Trusting Your Gut
I had an interesting experience yesterday I would like to share.
Like women do every day in the U.S., I made an appointment to talk to a new hairstylist. I was considering switching, and wanted to talk with the new one before doing so.
Within five minutes, I began to feel odd. Uncomfortable. Almost surreal. The place had a weird energy- there was no reception area, there was nowhere to wait, and I had to search around to find who I was looking for. Stop being such a snob, I told myself.
But then it got a bit stranger. I started to feel uncomfortable with the person. I’m not sure if it was the disjointed speech, the slightly disheveled appearance or the fact that this person’s hair looked bad. Really bad.
Never trust a skinny cook, a poor stockbroker or a hairdresser with bad hair.
Still, I doubted myself. The longer I spent with this person, the more uncomfortable I became. I felt disconnected, out-of-place. I could not follow what was being said. The topic jumped back and forth from hair color to where I lived and worked and what nationality I was. These questions are too intrusive, I thought. Still, I did not get up to leave. Why? I doubted my gut.
Walking out to my car, I just had this really bad feeling. I thought, this is silly. What do I have to be upset about? Then I realized. It was my gut telling me not to go back to that hairstylist. The more I considered the facts (the inordinate amount of time it would take, the fact that this stylist had lots of openings and they were still in school, the inappropriate conversation) I realized an amazing thing: My gut was correct! My gut has always been correct! Whenever I have listened to it, I have never been sorry.
At least when I verify it. I never listen to my gut without verification.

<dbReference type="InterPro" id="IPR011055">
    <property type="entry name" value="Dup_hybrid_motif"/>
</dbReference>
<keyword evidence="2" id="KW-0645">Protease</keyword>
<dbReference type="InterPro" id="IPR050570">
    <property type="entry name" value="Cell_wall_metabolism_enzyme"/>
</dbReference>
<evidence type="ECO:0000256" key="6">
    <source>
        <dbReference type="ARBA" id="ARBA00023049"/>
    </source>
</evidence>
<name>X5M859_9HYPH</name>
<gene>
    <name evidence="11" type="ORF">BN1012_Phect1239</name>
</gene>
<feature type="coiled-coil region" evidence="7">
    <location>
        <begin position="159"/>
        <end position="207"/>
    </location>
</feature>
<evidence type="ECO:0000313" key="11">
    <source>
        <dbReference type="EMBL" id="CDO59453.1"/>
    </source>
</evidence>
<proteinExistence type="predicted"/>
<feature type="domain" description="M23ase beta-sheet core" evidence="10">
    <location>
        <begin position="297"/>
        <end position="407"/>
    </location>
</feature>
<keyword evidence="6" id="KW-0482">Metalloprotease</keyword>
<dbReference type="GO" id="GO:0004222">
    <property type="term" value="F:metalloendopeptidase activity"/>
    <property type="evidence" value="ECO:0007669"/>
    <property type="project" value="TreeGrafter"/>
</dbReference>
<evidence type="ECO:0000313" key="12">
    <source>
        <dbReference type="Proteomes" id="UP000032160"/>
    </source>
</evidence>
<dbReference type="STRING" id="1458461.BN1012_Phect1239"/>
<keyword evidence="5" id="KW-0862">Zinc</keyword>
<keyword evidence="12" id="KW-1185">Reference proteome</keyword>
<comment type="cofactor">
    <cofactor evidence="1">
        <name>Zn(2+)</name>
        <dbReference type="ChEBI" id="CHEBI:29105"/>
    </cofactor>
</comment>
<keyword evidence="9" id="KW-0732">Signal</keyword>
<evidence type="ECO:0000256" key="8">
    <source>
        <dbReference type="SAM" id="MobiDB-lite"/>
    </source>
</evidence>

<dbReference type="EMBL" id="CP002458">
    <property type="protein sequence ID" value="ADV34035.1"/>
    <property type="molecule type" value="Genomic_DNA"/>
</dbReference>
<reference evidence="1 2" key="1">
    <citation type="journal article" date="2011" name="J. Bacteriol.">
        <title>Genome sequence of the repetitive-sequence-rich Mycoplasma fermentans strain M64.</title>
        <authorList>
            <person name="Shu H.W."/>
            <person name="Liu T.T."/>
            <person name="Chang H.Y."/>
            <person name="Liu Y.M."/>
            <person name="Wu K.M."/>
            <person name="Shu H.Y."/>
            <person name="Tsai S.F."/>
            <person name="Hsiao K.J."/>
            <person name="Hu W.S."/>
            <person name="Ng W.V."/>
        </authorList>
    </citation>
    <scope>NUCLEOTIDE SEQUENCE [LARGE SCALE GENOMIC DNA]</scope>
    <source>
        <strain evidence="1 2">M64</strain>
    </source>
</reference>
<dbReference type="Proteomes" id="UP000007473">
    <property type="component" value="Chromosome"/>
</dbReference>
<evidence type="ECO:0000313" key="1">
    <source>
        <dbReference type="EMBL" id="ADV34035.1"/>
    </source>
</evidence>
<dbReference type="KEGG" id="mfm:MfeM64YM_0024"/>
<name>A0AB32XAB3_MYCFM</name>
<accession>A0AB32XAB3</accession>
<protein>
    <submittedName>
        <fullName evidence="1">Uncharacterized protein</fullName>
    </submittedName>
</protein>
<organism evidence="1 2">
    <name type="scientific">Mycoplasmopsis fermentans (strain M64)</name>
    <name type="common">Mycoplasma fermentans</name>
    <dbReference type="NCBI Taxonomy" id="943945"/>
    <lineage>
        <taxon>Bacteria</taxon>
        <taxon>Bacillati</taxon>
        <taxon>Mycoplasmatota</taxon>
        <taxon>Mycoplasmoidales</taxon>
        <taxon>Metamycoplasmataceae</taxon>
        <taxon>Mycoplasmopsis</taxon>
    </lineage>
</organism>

So, what does all of this have to do with you?
Listen to your gut. Then verify.
When you visit a counselor, whether it’s me or someone else, pay attention to how you feel when you are around that person. Don’t just look at the credentials on the wall or the price. If you get that “bad feeling”, ask yourself: is this person really listening? Do they care? Does their style of communication fit with mine (does the conversation feel comfortable)? Are they focused or do they seem distracted? Do they change topics suddenly and seem to forget what they have just told you?
If your “bad feelings” are verified with observable facts, don’t go back. Find another counselor. Keep looking until you find one you feel comfortable talking to. Research shows that the counseling relationship accounts for approximately 40% of the outcome. If you don’t have a good relationship with your counselor, your chances of success are already down to 60%. Why do that to yourself? The work you do in counseling is difficult enough without adding an artificial challenge. So…listen to your gut. Then verify.
- Posted in: Relationships